Last Updated: February 25, 2016
· irichlau

3 Step Migration for moving columns with data to a new table

At work today I had the pleasure of working on a production level app that needed to move a couple of columns that already was populated with data from an existing table(Coupon) into a new table(CouponRules) in postgres. The safest way to do this is the 3 step migration process. It should work with most mysql databases.

First you need to create the new table and it's migration files

rails g model CouponRules kind:string discount:decimal coupon_id:integer

and then run rake db:migrate

Second you need to create a new migration file

rails g migration MoveColumnDataToCouponRulesTable

and add this:

def change
   Coupon.find_each do |coupon|
      :kind => coupon.kind,
      :discount => coupon.discount,
      :coupon_id => coupon.id

This is the easier way of doing things and it is not recommended if you have a large dataset you need to migrate over because it is slow. For large datasets, you should be using SELECT but we're going to keep it simple for now.

Basically what this does is it will find each Coupon record and "copy" the kind, discount, and coupon_id to the new CouponRules table.

then run rake db:migrate

Remember you can only run the migration file once. if you update the database and run the migration again it will not update. You should go into rails console and check to see if the data exist in your new table. If you run into errors you can run db:rollback.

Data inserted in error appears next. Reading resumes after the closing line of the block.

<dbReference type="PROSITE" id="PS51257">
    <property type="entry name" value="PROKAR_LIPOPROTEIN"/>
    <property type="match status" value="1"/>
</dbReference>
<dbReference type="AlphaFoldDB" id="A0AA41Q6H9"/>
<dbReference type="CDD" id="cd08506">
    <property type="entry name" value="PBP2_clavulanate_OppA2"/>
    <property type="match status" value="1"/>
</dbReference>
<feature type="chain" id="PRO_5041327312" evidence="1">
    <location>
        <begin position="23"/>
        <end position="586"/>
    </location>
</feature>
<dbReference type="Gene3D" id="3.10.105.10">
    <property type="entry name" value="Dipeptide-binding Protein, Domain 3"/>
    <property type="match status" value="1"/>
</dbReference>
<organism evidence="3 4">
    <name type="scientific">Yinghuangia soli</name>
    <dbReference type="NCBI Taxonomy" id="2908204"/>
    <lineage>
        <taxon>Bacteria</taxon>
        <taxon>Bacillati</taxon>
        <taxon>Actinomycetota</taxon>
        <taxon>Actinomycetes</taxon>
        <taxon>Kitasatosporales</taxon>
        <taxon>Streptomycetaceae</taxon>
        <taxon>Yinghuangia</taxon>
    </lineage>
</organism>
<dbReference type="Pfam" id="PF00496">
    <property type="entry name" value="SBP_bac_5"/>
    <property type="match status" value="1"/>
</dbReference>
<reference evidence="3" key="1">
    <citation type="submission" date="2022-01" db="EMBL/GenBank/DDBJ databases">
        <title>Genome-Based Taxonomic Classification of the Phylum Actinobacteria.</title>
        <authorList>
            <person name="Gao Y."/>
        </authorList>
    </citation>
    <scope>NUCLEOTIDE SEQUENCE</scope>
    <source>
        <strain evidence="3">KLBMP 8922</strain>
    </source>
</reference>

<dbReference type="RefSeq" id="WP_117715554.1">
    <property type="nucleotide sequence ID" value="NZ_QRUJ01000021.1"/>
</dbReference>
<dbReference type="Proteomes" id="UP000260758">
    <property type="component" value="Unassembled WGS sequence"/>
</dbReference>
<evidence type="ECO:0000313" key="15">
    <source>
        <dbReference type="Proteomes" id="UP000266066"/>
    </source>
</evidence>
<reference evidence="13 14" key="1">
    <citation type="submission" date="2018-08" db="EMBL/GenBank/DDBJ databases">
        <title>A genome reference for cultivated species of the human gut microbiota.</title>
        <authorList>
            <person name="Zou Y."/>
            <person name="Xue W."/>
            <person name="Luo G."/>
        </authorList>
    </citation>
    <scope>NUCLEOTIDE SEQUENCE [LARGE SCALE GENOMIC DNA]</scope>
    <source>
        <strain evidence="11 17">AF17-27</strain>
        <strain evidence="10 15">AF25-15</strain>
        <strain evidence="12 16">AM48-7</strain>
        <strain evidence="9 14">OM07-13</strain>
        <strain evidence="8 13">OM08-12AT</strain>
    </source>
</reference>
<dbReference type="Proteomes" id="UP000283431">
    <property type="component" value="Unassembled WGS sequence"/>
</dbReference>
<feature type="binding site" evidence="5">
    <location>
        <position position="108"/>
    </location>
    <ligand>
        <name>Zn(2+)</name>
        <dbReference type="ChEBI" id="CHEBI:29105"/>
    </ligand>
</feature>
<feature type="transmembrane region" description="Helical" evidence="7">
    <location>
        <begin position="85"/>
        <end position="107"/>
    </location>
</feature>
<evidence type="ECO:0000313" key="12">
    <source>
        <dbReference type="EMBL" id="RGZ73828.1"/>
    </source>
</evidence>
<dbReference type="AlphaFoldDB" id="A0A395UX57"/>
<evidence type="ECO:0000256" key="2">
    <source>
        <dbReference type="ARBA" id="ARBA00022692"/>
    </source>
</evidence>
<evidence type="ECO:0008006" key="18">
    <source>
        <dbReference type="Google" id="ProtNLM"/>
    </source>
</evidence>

The last step is to remove the columns from the Coupons Table.

rails g migration RemoveColumnsfromCouponTable

 def change
    remove_column :coupons, :kind
    remove_column :coupons, :discount

and run rake db:migrate

That's it you're done!

If you have questions or want to elaborate on the SELECT, feel free to add your input on the comment section.

Hope it helps!

Say Thanks

4 Responses
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Hi Richard.

Probably I have few improvements for your the first migration class. I think you should add your code under self.up method instead of using unreversible code in the change method.

Also in few months another dev can come to your team and run all migrations for some reasons instead of using schema:load and I think it would be great to define something like this before def self.up or def self.down methods:

class Coupon < ActiveRecord::Base ; end

It will skip validations for another possible things that can terminate your code.

Or instead of using create method I think it's better to use create! and wrap this code using transactions like this:

Coupon.transaction do
Coupon.findeach do |coupon|
:kind => coupon.kind,
:discount => coupon.discount,
:coupon_id => coupon.id

If something throws exception database will rollback changes.

over 1 year ago ·

thanks for the feedback! i will take note of that

over 1 year ago ·
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Maybe some code illustrating the "non-slow" version might be more useful for readers? Just sayin'.

over 1 year ago ·

thank you for taking time out of your busy schedule for your insight and advice. i should update this tip with a more efficient solution.

over 1 year ago ·